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Climate talks stall as clashes erupt outside

Danish riot police grapple with protesters during a demonstration Wednesday outside the climate change conference in Copenhagen. Police said 260 were detained.

Associated Press

Danish riot police grapple with protesters during a demonstration Wednesday outside the climate change conference in Copenhagen. Police said 260 were detained.

COPENHAGEN — The 10-day-old climate talks ran into disputes and paralysis as they entered a critical stage Wednesday, just two days before President Barack Obama and more than 100 other national leaders hope to sign a historic agreement to fight global warming.

Poorer nations stalled the talks in resistance to what they saw as efforts by the rich to impose decisions falling short of strong commitments to reduce greenhouse gases and to help those countries hurt by climate change. Conference observers said, however, that negotiators still had time to reach agreements.

Outside the meeting site in Copenhagen's suburbs, police fired pepper spray and beat protesters with batons as hundreds of demonstrators sought to disrupt the 193-nation conference, the latest action in days of demonstrations to demand "climate justice" — firm steps to combat global warming. Police said 260 protesters were detained.

Earlier, behind closed doors, negotiators dealing with core issues debated until just before dawn without setting new goals for reducing greenhouse gas emissions or for financing poorer countries' efforts to cope with coming climate change, key elements of any deal.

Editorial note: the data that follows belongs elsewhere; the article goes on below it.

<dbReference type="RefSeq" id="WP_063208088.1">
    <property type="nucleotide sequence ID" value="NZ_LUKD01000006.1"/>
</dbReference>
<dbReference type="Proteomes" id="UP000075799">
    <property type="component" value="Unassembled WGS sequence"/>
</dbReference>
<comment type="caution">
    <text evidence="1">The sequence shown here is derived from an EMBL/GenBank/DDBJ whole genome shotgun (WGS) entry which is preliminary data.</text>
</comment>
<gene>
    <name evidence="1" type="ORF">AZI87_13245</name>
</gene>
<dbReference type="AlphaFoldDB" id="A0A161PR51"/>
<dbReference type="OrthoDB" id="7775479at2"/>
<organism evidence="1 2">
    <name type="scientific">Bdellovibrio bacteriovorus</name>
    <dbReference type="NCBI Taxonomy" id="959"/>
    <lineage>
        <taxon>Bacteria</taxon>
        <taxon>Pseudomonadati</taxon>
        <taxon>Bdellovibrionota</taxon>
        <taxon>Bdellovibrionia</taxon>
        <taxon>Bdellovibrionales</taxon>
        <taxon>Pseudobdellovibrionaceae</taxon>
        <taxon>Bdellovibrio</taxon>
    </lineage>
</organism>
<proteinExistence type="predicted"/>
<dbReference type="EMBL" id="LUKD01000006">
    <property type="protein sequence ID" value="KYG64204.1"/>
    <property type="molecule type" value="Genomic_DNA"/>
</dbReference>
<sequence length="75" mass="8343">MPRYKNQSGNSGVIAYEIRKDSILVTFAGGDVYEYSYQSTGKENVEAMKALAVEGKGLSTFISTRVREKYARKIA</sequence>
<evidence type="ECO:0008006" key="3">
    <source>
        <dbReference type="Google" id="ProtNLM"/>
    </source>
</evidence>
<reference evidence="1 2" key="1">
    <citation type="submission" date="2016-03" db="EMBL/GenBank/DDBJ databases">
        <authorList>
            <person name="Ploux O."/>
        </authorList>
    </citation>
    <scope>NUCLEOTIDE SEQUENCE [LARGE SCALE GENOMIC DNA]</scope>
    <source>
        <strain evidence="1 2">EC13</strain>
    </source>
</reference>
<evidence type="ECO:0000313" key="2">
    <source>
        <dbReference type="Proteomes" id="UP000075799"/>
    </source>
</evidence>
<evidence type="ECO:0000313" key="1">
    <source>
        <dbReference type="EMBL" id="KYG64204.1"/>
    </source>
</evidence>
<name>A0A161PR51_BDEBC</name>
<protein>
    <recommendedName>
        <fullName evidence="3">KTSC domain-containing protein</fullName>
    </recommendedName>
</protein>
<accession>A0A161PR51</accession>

"I regret to report we have been unable to reach agreement," John Ashe of Antigua, chairman of one negotiating group, told the conference.

New focus on farm emissions

The United States will join 20 other countries in a research alliance to better understand — and prevent — greenhouse gas emissions from farms, Agriculture Secretary Tom Vilsack announced. He said the U.S. Agriculture Department will increase its spending on farm-emissions research by $90 million, for a total of $130 million over the next four years.

Forests get $3.5 billion

Negotiators moved closer to a deal to protect the world's forests with a pledge from the United States and five other countries to spend $3.5 billion over the next three years to slow their destruction.

Climate talks stall as clashes erupt outside 12/16/09 [Last modified: Wednesday, December 16, 2009 11:17pm]
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